My comment: in your case, in the past, when the house was worth 689k, the house *should* have rented for $6500 to $7000 per month. Now, if it's worth $200k, it should rent for $1700 to $2000. If the mortgage was based on the current value of the house, those amounts would let the landlord make the payment and pay for repairs. Like you said $1400 is a good deal for both of you, the landlord ain't making the pmts and you're in a nice house for now. But, if the A/C breaks, I doubt he'll fix it since he's planning to repo anyway. We know that house (and mine) were not really worth the big prices BECAUSE they would not rent for enough to cover the payment. If the Landlord paid $689k for the house, his payment was over $6000 per month, so he was adding $2k out of his pocket every month: after a year, he had invested $689k + $24,000 -- he had paid $713k for it. He needed to sell it for that to break even. Obviously, the market went to hell before he could sell it for that, and now... He can't keep taking money out of his savings or job to pay money he'll NEVER get back. So, yes, the value of houses is related, but not tied to what they'll rent for. All the people that lost their houses can't buy again for a while, and they're renting. Lots of them out there who need a place to live and not as many people are able to buy houses and rent them out. Lots of renters means rent is kinda high. Not many buyers means low sales prices. Supply and demand are all screwed up right now and it's going to be years before it's normal again. Landlords can't and won't rent a house for less than the payment now unless they're gonna let the house repo. They won't take money out of their pocket every month and HOPE for a higher price in the future.
I rent out a condo and I've got a really good tenant. Always on time with rent, keeps the place clean, really good guy. His lease was over about 6 months ago, so it's month-to-month now. I have NOT tried to make him sign a new lease because everything is good. I've been considering cutting his rent $50 or so... I don't want this guy to move. Good tenants are USUALLY treated good. When he told me the garbage disposal was not working, I had a new one there in 30 minutes AND paid him to install it.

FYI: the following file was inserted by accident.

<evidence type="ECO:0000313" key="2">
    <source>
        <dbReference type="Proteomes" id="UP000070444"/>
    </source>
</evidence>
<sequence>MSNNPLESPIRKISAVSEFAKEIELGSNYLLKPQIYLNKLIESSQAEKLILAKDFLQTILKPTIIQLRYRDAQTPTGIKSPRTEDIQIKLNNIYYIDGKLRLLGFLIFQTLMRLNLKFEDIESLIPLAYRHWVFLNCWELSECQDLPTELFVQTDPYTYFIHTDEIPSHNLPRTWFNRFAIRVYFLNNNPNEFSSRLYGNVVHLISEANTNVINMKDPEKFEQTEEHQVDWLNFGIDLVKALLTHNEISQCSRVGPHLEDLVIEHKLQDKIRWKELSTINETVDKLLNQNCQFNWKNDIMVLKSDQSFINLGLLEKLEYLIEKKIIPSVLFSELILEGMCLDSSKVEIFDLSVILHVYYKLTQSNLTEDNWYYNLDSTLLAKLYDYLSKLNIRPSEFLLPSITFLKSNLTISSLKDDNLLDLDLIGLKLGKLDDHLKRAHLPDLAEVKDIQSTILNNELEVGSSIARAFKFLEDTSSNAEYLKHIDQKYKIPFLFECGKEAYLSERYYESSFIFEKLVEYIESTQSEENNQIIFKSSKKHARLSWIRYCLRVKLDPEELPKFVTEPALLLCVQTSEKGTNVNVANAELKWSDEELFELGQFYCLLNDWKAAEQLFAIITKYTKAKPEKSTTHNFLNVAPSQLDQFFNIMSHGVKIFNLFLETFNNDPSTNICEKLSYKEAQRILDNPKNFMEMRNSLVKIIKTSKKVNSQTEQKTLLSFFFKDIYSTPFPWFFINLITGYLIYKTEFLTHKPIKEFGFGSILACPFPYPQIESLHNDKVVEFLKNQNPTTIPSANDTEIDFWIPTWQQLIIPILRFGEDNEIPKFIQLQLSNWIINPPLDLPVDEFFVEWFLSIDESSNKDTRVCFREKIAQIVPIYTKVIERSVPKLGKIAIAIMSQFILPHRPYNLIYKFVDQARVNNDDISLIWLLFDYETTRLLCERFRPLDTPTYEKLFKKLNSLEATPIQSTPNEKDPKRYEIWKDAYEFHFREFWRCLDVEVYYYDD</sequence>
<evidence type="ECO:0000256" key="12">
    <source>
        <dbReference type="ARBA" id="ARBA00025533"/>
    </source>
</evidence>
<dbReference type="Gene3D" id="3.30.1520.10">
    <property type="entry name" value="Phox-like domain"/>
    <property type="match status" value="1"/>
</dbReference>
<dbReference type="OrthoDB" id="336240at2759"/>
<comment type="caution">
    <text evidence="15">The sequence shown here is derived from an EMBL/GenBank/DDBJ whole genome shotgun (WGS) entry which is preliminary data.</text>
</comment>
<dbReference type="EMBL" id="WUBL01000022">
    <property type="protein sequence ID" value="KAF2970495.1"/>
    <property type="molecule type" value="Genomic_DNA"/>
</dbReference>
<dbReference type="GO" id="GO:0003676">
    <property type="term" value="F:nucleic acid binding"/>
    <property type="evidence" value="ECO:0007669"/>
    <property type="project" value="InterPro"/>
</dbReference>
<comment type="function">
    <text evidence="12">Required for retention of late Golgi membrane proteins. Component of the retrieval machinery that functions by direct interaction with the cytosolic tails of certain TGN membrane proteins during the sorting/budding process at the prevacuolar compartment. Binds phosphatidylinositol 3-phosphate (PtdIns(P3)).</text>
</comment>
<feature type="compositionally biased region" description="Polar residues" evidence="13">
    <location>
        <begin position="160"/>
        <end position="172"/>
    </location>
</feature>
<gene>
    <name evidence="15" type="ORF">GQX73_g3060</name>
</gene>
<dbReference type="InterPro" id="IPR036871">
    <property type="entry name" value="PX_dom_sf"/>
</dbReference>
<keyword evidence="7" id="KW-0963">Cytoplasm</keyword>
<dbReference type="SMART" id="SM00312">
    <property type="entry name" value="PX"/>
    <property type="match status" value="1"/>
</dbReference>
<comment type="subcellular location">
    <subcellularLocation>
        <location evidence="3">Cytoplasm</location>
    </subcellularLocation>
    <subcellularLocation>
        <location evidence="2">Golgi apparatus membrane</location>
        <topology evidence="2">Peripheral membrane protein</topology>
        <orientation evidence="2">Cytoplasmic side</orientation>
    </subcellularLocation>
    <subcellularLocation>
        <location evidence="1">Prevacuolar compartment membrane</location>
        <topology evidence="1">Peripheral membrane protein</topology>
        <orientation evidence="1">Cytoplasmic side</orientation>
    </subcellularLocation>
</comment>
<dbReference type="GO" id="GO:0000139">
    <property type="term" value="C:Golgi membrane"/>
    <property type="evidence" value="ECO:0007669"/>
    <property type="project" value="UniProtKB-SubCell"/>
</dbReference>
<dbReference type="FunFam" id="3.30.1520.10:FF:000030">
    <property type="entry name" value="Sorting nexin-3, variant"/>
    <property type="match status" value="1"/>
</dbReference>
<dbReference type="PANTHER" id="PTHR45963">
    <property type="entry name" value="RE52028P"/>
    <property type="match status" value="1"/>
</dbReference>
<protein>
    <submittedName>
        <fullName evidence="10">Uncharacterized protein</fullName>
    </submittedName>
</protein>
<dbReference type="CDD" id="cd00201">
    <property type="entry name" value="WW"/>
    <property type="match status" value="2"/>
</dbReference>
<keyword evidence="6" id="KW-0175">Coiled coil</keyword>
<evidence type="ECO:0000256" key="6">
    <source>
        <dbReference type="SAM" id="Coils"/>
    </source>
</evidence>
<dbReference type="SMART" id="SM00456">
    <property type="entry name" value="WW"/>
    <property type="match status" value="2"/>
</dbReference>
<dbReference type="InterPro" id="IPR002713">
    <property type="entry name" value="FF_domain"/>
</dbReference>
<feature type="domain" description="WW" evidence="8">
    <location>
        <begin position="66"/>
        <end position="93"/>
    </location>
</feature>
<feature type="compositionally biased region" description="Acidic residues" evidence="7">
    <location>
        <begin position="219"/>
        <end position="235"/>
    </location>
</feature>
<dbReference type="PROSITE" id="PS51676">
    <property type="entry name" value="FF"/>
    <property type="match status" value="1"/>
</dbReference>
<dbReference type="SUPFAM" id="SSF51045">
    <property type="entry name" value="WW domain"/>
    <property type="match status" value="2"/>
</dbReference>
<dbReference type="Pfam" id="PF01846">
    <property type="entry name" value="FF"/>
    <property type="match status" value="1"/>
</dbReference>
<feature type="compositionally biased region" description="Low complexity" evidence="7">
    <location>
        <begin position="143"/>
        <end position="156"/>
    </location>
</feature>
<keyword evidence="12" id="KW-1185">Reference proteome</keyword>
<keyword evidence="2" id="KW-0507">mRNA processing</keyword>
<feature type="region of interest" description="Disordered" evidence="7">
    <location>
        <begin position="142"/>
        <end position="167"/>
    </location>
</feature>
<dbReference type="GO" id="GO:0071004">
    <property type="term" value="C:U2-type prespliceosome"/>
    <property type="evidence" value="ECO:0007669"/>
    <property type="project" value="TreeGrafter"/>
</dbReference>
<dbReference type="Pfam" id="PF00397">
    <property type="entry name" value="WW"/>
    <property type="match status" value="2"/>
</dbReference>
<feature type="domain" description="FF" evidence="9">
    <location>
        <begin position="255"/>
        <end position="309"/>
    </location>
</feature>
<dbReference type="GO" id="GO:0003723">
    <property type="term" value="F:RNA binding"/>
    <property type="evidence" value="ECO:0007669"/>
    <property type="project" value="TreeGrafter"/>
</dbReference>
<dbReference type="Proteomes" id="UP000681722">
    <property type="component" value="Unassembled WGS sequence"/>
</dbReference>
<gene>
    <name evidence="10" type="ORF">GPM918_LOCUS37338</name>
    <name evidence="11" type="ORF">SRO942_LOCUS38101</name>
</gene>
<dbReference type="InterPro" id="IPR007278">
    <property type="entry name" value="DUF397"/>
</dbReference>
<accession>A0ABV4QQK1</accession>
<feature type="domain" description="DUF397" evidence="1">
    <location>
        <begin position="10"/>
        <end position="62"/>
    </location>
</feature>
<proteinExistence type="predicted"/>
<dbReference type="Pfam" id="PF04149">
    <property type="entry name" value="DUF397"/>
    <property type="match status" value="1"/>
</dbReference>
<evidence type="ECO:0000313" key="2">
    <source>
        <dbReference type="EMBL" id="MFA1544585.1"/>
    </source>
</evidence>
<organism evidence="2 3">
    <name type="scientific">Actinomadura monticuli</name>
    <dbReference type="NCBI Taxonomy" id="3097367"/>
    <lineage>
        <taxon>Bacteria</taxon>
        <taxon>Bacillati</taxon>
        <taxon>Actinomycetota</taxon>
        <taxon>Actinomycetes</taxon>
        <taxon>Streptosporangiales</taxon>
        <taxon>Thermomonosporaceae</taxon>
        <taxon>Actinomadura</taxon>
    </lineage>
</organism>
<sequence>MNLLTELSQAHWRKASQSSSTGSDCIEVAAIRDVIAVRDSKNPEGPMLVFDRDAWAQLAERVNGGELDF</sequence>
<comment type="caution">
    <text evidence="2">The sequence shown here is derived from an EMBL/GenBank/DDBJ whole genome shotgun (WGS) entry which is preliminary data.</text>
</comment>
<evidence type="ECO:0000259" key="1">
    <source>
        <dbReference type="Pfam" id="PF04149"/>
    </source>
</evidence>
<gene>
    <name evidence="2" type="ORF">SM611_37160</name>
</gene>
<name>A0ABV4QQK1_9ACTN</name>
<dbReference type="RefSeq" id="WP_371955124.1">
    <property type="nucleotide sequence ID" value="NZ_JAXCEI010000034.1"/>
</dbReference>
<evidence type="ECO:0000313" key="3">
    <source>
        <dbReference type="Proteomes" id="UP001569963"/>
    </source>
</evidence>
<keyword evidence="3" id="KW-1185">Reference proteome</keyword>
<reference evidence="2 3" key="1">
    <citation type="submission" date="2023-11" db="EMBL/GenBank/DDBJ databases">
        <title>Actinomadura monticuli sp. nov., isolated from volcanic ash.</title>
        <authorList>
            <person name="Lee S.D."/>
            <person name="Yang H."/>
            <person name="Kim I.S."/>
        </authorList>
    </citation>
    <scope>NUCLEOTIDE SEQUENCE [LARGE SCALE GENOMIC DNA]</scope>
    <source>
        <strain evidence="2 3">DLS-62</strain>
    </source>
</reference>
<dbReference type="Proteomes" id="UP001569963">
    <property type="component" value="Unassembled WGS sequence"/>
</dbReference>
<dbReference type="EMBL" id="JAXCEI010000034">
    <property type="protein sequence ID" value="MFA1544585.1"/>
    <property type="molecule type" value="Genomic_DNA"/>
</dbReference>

I am in Afghanistan reading MSN to keep up on local news. I have a house on the water near Crisp Park. What is your general location?
If you don't want to pay the difference, you can move out. They can obviously get higher rent for the unit - or they couldn't raise the rent.
I don't understand why this would be a problem for people. It's only the difference. So if $1100 becomes $1200 - you only have to come up with an additional $100 for the security deposit. If you can't afford the additional deposit, then you probably can't afford the new rent, and you should be looking for a place you can afford.
And the article did mention that these laws vary by state.
Just like, I have NEVER had my security deposit go into an escrow and been given the security deposit plus Interest back!
I had one landlord, after decades of being a renter, who gave me permission to do a background check on Him.
ALL of the others Outright Refused.
If they hold "last month's rent" as a deposit, and the rent goes up, of course you have to put in more money so you have last month's rent covered.
I know what you are thinking : "It's the same place, so why should I have to put in more money."
Don't forget that the deposit covers damages AND people who fail to pay the last month and get evicted. So to cover the loss of rent, the apartment has to get a bigger deposit. They can't move someone else in until you are gone, so they cannot get the increased rent for at least a month.
Your failure to obide the contract should never result in them losing money. They didn't do anything wrong in that situation, the renter did.